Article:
Lew Williams wanted to be an attorney.
As the oldest of seven kids in a single-parent household, he was planning to join the Army to get a college education. But his high school English teacher "saved" him in his senior year, handing him a college acceptance letter with a year's tuition paid.
"This inspired him to go into education," his widow Arthurene Williams said last week.
A 40-year Florida educator and a Pinellas County School Board member before his unexpected death in December 2011, Williams left such a strong legacy that district officials quickly vowed to start a program in his memory. In recent months it has started to take shape.
The Lew Williams Project aims to eliminate the achievement gap by leveling the playing field for 1- to 4-year-olds living in poverty, said Pinellas school superintendent Mike Grego.
Of the 8,007 children who entered Pinellas public school kindergartens for the 2011-12 school year, 2,171 were not ready, the district says. Most of them hail from the neighborhoods in southern St. Petersburg, Lealman, Largo, Clearwater and Tarpon Springs.
"If we do this right, if we get them early and ready for kindergarten, we're giving them the opportunity to graduate in 13 years," said Jim Madden, a recently retired deputy superintendent who has volunteered to keep working on the project.
Arthurene Williams said the project is a fitting tribute to her husband.
"He was a gentle giant in his field, and he wanted to make sure that every child had an opportunity to succeed," she said. "He was a struggling student, and all indicators in his life deemed that he was doomed to fail."
District officials have budgeted roughly $2.5 million to renovate the Pinellas Technical Education Center St. Petersburg campus and the shuttered Kings Highway Elementary campus in Clearwater. The sites will accommodate 350 students, said Mike Bessette, associate superintendent of facilities and operations. The district also has set aside $4 million to pay for teachers, supplies and utilities.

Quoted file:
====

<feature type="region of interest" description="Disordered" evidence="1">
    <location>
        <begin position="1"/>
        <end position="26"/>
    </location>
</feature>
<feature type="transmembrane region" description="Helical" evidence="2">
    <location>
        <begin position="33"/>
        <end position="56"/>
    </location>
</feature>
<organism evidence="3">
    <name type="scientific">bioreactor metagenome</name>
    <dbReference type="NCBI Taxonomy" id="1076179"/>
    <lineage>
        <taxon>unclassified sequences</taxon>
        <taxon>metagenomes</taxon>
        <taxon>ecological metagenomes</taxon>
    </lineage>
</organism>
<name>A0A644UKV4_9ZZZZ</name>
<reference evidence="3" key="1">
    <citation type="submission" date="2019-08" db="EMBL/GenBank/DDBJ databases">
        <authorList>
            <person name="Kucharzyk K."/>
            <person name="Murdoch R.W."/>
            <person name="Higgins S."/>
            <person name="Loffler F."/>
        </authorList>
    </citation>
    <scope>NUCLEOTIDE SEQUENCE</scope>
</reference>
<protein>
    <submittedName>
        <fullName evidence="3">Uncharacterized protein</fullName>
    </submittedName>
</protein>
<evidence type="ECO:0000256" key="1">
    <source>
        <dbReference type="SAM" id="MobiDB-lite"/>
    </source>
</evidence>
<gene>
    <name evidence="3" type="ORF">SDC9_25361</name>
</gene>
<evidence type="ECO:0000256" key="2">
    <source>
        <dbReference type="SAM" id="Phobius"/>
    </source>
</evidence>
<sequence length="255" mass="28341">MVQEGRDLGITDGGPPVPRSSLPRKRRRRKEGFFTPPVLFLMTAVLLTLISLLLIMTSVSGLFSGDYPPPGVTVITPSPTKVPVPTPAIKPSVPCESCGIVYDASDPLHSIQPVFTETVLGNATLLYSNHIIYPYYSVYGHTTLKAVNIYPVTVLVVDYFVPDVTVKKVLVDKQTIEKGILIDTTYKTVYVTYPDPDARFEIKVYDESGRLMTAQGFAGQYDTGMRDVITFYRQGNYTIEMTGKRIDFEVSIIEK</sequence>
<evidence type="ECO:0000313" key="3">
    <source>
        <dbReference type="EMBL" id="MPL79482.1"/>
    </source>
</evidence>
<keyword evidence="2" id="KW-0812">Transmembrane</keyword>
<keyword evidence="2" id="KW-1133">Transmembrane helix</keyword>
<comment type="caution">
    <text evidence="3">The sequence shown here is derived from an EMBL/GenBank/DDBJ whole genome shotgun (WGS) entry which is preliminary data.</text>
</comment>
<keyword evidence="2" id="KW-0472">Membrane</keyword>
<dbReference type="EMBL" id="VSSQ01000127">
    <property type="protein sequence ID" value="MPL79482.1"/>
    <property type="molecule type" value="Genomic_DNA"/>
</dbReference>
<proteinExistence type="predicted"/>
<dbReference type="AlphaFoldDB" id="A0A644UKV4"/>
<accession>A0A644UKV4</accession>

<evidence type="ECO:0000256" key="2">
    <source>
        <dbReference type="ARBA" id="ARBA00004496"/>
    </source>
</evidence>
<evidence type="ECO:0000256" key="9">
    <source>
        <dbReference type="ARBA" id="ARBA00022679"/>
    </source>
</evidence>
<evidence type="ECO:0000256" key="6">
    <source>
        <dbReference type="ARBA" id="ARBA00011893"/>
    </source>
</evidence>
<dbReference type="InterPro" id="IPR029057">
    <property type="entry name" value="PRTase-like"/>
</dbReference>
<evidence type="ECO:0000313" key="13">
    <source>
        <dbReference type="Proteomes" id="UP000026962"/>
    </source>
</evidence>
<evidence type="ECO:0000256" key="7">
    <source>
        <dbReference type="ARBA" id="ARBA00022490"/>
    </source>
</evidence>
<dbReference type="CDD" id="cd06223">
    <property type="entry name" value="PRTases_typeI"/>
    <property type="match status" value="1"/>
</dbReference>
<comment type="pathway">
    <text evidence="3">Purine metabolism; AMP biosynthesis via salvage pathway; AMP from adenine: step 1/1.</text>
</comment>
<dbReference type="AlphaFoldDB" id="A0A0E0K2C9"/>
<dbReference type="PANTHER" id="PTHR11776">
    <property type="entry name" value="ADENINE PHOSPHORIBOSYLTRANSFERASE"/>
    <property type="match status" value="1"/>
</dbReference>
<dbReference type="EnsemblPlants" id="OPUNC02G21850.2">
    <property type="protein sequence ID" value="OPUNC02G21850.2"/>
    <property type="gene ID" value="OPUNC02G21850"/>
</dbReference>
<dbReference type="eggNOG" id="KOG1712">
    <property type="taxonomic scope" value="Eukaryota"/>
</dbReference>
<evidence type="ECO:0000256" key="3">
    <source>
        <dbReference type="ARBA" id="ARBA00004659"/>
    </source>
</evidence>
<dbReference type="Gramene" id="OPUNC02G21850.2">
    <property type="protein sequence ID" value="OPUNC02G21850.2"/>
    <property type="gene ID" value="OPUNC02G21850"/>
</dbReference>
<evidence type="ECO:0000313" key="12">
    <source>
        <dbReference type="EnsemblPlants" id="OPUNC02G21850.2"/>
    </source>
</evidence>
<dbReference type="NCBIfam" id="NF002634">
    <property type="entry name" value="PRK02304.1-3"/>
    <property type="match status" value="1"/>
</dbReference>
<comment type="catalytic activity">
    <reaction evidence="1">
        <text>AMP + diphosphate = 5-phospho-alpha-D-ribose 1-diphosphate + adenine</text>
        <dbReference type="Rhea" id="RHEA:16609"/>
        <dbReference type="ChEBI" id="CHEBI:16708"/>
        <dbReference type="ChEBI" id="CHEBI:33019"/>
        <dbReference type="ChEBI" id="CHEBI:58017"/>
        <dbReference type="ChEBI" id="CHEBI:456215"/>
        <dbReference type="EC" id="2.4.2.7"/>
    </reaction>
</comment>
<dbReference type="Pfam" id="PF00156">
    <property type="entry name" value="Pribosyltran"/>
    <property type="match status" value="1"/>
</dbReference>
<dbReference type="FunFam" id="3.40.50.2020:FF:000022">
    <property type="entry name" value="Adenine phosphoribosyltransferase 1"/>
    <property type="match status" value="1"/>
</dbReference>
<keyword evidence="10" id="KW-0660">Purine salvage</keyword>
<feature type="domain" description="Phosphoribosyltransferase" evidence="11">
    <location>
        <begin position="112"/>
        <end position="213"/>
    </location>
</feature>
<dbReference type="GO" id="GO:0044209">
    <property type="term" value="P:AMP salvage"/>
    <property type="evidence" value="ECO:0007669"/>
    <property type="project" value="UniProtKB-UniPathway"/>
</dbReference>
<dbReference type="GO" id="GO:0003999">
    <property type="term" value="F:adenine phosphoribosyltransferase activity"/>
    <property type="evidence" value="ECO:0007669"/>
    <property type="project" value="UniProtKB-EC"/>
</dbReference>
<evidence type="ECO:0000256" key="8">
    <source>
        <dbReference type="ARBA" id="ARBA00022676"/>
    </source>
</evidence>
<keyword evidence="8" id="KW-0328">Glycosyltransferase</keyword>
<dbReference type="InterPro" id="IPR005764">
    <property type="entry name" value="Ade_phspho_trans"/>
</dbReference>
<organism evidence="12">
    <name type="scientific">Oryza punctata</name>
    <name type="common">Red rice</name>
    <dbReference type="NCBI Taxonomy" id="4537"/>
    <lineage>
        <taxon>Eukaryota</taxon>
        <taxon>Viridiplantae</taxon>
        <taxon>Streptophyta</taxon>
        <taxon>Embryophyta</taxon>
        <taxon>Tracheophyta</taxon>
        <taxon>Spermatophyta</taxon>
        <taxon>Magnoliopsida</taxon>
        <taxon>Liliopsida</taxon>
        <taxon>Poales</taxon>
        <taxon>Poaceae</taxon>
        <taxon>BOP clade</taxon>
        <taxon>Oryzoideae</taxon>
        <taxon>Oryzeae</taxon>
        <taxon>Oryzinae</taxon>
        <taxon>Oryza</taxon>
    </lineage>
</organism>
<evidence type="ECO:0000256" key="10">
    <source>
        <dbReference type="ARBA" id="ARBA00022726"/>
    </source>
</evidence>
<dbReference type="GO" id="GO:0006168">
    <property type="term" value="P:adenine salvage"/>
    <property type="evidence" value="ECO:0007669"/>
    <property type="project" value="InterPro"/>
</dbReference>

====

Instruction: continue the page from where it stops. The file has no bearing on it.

Costs for the project will be shared by the Early Learning Coalition, the Juvenile Welfare Board and the district, according to district records. District officials aim to open the PTEC site in August for the 2013-14 school year.
Classrooms will be staffed by certified teachers, Madden said.
"The key component is, everything we do will be research-based and based on best practices," said Gail Ramsdell, coordinator for early childhood education in Pinellas schools. "Hopefully, what we are learning and developing will be shared with other preschools and home day cares."
In the next five years, district officials want to expand the project to other locations and use the PTEC and Kings Highway sites as models for Gibbs High and St. Petersburg College students studying education.
The project is part of the district's ambitious plans to boost early learning options for students. Those plans include applying for grants totalling about $70.3 million from the federal Head Start program.
"Think of it as a big umbrella, and under that umbrella you will have different ways to get services if you have a child who is four years old or younger," Madden said.
Arthurene Williams said her husband would be happy about how the project is coming along. Experience told him that learning needs to start before kindergarten, which was why he started a preschool and ran for school board, she said.
"One passion of his was making sure those kids have the tools they need to go into elementary school with … so that they don't start at a deficit. It's keeping the main thing, the main thing."